“If a university is a repository for knowledge, then some of this knowledge should spill over to the neighboring community. A university must not be an island where academics reach out to higher and higher levels of knowledge without sharing any of their findings.” – Muhammad Yunus

I first heard this statement by Nobel Peace Prize recipient, Muhammad Yunus, while I was involved with the University of Oklahoma Center for Social Justice as a Graduate Student Research Fellow. Although it speaks more directly to the opening and sharing of academic research, I also see its relevance in the classroom. As I conduct research and create knowledge, I seek to share what I learn with the communities with which I work and in the classroom, where I encounter future civic leaders and professionals.

I approach the classroom the same way I approach my research, by working to create mutual respect. I take a Freirean approach to pedagogy, never assuming my position in the classroom to be superior to that of my students. Instead, I strive to create an environment where we can work together to share knowledge and increase our mutual understanding and respect for each other. I acknowledge what I do not know and welcome the experiential knowledge of students to create an inclusive learning environment for everyone. Because social justice is at the heart of my pedagogical approach, I incorporate issues of diversity in every one of my classes, whether it’s how to engage diverse target audiences through multimedia campaign strategies or how to critically analyze media messages to understand the impact that results from a lack of diverse representation in media. In addition to course content, I work hard to create a classroom culture that is inviting and inclusive to all of my students by establishing ground rules based on respect the first day of class and reinforcing those ground rules every time we engage in controversial discussions for the success of all students in the class, particularly students who may feel more vulnerable during these discussions based on their identity politics or cultural background. I view the classroom as an opportunity for students to learn course material and also for me to learn, each semester, how to become a better professor. Through self-reflection, mid-semester course evaluations that I request, department course observations, and student evaluations, I acknowledge my successes and also focus on addressing aspects of teaching I can improve upon for the benefit of my future students.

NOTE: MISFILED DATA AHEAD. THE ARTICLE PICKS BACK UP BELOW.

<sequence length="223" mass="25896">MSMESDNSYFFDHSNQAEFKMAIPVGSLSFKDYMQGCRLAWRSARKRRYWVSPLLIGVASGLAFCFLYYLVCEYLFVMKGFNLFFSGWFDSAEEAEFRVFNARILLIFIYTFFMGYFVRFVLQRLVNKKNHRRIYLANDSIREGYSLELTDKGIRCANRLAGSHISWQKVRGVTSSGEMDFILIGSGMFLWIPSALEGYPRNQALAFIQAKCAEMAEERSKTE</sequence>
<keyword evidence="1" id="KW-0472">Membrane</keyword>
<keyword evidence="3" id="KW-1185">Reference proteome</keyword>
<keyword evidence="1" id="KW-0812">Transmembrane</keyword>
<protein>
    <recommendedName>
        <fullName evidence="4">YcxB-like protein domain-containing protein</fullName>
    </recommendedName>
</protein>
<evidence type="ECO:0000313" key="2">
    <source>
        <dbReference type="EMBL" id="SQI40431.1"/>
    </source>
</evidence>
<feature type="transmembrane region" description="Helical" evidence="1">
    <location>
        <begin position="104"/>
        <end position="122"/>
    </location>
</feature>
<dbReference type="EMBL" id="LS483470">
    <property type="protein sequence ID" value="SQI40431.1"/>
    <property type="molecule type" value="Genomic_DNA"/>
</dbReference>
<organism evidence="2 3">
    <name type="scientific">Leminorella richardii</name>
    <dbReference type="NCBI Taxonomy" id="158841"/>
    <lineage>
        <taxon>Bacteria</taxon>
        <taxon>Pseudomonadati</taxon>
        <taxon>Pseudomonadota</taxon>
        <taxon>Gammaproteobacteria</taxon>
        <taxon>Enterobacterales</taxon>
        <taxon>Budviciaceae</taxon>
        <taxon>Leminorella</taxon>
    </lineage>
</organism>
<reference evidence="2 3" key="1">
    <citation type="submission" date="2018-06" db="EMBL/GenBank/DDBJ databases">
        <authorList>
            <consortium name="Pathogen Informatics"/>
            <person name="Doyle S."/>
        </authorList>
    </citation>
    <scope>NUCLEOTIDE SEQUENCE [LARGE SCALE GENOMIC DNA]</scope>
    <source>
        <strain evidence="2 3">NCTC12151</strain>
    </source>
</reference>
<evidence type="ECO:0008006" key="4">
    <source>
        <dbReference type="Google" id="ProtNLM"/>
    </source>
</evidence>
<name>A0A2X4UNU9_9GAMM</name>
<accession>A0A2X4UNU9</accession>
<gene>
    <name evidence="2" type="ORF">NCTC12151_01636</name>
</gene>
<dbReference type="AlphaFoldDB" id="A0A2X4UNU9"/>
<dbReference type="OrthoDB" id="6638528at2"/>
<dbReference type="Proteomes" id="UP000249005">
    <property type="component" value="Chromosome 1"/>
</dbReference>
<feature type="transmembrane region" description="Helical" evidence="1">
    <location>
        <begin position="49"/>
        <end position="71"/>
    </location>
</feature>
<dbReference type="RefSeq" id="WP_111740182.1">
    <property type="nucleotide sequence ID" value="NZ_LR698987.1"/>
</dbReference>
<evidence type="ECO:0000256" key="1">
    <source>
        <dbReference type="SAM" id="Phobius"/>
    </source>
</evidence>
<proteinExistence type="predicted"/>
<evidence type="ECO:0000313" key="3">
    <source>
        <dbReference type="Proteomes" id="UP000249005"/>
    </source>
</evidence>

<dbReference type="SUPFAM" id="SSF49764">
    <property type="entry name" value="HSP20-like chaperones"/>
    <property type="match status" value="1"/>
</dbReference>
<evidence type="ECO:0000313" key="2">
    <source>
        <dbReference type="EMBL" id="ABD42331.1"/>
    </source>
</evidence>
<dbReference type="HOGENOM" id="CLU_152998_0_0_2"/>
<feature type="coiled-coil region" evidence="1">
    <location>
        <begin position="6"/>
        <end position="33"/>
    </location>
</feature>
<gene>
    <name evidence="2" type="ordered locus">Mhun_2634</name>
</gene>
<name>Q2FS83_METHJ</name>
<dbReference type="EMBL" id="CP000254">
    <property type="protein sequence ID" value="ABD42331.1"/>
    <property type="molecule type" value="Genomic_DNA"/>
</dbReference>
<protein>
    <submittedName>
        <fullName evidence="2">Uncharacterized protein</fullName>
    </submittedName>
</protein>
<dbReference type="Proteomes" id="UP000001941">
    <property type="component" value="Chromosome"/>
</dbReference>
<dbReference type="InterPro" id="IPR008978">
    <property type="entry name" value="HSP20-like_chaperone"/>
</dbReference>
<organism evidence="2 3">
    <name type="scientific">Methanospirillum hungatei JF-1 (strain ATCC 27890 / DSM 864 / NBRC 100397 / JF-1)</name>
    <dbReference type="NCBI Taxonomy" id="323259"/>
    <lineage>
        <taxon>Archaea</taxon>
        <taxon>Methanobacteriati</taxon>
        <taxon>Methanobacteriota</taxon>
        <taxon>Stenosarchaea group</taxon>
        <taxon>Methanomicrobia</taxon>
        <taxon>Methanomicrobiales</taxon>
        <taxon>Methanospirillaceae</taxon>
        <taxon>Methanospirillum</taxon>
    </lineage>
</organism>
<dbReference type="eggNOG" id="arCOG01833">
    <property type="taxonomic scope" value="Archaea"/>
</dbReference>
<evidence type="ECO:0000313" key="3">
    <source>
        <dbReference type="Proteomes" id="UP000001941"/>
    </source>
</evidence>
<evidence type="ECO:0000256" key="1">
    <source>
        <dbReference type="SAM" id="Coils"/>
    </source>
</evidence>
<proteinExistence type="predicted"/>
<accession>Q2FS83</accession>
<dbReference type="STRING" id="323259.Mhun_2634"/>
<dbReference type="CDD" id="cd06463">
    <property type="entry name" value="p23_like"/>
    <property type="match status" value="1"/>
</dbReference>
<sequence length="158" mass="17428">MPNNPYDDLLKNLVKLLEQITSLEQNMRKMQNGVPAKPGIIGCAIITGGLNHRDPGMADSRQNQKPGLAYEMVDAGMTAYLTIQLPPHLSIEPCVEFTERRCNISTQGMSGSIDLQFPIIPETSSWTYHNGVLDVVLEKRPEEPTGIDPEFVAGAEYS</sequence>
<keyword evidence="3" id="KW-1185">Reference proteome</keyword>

When approaching any course or instructional activity I ask myself three questions: How will this pedagogy help students better understand the course material? How does this material help students gain a better sense of who they are and their impact on the world? How can this material transcend the classroom and have real-world application? As I answer these questions, I find that my teaching usually incorporates an aspect of social justice. In most courses this is seen through the incorporation of a critically-engaged civic learning (“service-learning”) project that strives for sustainability and reciprocity between community partners, students, me, the university and the community. These projects are reflexively designed for students to connect their community engagement with their educational goals and course learning objectives to better ground their conceptual learning in real-world experiences.

It is important to me that class material reaches beyond the classroom with practical value for students in their everyday lives and future careers. Like research, learning does not occur in a vacuum and neither should the curriculum we introduce to our students. By incorporating a community-based pedagogy combined with course material, academic research, and social justice issues, I strive to promote growth in my students academically, as community members, and as individuals. Through reciprocal collaborations designed to address public issues and enhance academic learning, I help prepare students to understand the importance of community involvement and be well versed in the privileges and responsibilities inherent in citizenship and community membership. One example of this is my first year seminar, Social Justice & Superheroes, which uses the course theme to create a sense of community among the students and engages them in projects that create social impact in the local community. For example, for the past two years the students partnered with an urban agricultural initiative, The Food Project, to harvest food with and for low-income families in the Lynn, MA community as they explored the concept of food justice.

I have worked hard to create many experiential learning opportunities for my students that include conducting their own research, participating in my research, service-learning, and engagement with clients and community partners. I also incorporate my research into the classroom to help my students achieve a better understanding of academic research and its place both within and outside of the academy. For example, one area of my research addresses the marginalization of people living in poverty as they seek to disseminate their voices and experiential knowledge in society. I bring this research into my classroom through media literacy lectures and discussions that focus on the importance of participatory media and civic media as an example of how marginalized groups use media to engage with the dominant discourse and establish their credibility as poverty experts. Through these lectures and discussions students learn how to critically analyze media sources (commercial vs. community) as well as how media can be used to address hegemonic structures in society. Students also learn how research can move beyond the academy while also having a place and importance in the university setting.

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